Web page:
The last few weeks, I've had the best time reading to my children, Alex and Megan. I started reading Peter Brown's The Wild Robot to Alex but Megan quickly wanted to be part of the experience as she heard us talking about the characters. Roz, Brightbill, Chit Chat and the other characters became part of our every day conversation. We loved Roz and we loved Brightbill and we really loved their mother-son relationship. When the first book ended with Roz leaving the island, my son insisted we order the sequel that very night. (He is not a kid who loves to read on his own so the fact that he was so deeply committed to these characters and emotionally invested did not go unnoticed by me.)
I had already read The Wild Robot before reading it to them, but The Wild Robot Escapes was new to all of us. I really didn't know how it would end, but in my heart I knew Roz and Brightbill had to be together.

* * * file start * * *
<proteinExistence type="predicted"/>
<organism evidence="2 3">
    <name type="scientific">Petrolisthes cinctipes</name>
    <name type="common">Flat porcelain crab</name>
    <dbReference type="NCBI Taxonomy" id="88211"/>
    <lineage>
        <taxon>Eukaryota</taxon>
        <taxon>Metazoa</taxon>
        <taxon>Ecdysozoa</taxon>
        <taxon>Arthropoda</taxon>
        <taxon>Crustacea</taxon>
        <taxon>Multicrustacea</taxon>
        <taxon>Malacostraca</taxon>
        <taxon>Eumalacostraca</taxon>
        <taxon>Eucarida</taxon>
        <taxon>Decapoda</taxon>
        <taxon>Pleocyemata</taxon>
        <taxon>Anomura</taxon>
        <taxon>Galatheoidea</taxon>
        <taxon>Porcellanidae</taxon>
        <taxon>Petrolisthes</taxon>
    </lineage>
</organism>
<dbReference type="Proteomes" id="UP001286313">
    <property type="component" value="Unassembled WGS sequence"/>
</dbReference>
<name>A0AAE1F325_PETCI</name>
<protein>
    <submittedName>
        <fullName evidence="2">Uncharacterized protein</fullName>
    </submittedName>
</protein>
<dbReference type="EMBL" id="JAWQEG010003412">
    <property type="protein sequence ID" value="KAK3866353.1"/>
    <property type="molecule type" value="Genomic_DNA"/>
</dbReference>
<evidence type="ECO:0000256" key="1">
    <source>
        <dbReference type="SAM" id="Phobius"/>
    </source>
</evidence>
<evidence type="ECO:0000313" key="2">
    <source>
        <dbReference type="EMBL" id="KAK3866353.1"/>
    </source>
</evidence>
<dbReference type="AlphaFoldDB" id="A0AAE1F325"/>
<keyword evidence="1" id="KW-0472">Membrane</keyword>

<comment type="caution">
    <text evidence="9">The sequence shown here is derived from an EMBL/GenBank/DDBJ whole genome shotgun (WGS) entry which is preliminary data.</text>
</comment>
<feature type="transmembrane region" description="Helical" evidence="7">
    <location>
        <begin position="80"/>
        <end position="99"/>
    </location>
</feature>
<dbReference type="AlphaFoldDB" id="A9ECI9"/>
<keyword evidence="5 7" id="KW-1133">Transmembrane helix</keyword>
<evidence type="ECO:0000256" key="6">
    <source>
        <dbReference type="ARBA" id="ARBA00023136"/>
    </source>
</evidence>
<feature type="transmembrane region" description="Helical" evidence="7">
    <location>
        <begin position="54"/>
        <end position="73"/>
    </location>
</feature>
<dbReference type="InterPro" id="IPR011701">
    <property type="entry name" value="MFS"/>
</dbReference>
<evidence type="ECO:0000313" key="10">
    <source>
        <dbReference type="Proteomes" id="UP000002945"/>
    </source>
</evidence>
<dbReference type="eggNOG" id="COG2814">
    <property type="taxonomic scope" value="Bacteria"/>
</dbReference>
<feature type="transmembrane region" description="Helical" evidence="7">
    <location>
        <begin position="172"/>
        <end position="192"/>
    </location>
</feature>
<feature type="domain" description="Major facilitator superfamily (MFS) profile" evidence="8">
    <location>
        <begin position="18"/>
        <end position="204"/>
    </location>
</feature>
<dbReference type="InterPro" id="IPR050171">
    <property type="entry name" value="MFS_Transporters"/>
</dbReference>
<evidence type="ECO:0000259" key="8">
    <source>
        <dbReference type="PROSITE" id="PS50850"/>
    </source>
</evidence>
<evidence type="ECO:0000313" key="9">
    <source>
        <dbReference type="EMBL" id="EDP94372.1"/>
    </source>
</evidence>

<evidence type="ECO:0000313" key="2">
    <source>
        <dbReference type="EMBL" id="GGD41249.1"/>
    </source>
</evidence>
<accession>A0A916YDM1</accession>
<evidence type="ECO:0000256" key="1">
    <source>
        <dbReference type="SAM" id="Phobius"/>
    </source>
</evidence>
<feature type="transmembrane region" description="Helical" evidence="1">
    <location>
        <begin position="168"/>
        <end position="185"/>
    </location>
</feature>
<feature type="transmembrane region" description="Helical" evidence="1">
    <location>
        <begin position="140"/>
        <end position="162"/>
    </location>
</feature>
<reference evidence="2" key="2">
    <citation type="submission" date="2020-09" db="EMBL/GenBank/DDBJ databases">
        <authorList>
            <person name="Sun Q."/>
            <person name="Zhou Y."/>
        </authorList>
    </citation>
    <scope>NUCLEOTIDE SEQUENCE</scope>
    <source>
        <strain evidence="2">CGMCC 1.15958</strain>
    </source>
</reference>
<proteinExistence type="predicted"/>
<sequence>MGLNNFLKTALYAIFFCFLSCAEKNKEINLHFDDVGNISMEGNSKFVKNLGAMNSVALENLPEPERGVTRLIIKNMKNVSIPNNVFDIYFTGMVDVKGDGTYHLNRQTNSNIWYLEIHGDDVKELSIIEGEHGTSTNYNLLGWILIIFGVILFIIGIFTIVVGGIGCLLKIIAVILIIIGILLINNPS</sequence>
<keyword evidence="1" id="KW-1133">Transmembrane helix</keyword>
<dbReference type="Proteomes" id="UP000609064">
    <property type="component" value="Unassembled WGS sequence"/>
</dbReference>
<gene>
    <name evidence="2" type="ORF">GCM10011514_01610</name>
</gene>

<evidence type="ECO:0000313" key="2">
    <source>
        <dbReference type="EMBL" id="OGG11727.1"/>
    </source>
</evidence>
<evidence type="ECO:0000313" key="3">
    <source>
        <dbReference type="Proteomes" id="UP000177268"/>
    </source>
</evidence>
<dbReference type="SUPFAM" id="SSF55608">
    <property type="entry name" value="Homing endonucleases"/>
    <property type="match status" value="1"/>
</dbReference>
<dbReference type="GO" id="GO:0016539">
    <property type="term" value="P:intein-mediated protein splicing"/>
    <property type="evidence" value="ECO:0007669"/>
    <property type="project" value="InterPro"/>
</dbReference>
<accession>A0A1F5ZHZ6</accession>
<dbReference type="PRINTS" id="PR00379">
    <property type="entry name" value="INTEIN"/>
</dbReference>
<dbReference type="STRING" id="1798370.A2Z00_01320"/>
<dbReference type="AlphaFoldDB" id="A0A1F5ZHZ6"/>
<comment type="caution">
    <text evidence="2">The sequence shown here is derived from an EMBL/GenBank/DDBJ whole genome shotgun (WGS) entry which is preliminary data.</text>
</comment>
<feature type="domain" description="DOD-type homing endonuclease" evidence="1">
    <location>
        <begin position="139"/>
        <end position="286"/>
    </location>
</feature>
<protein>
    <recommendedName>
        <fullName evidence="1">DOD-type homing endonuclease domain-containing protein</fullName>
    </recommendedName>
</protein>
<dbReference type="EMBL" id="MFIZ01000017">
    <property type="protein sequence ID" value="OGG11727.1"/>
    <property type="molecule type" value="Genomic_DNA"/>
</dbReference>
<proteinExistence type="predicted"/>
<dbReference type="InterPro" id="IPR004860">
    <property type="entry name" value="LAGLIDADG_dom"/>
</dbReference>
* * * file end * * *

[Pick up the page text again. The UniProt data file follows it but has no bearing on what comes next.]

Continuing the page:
It was SOOO. GOOD!
We were so sad when the book ended, although I was delighted with the way it ended.
It is amazing how a really good story can capture your mind and your heart and when you read it together, it becomes a part of your collective story. This is probably why read aloud is my favorite thing to do as a teacher and why I never compromise on reading to students every day. It's why I refuse to let reading be reduced to a level or a text complexity or a state test. Yes, these things are part of our reality as teachers, but always, always, always we must keep in mind that reading has the ability to transform how you think and feel. It can connect us.
Megan and Alex and I will always carry Roz and Brightbill's adventures in our hearts. They are part of our story now.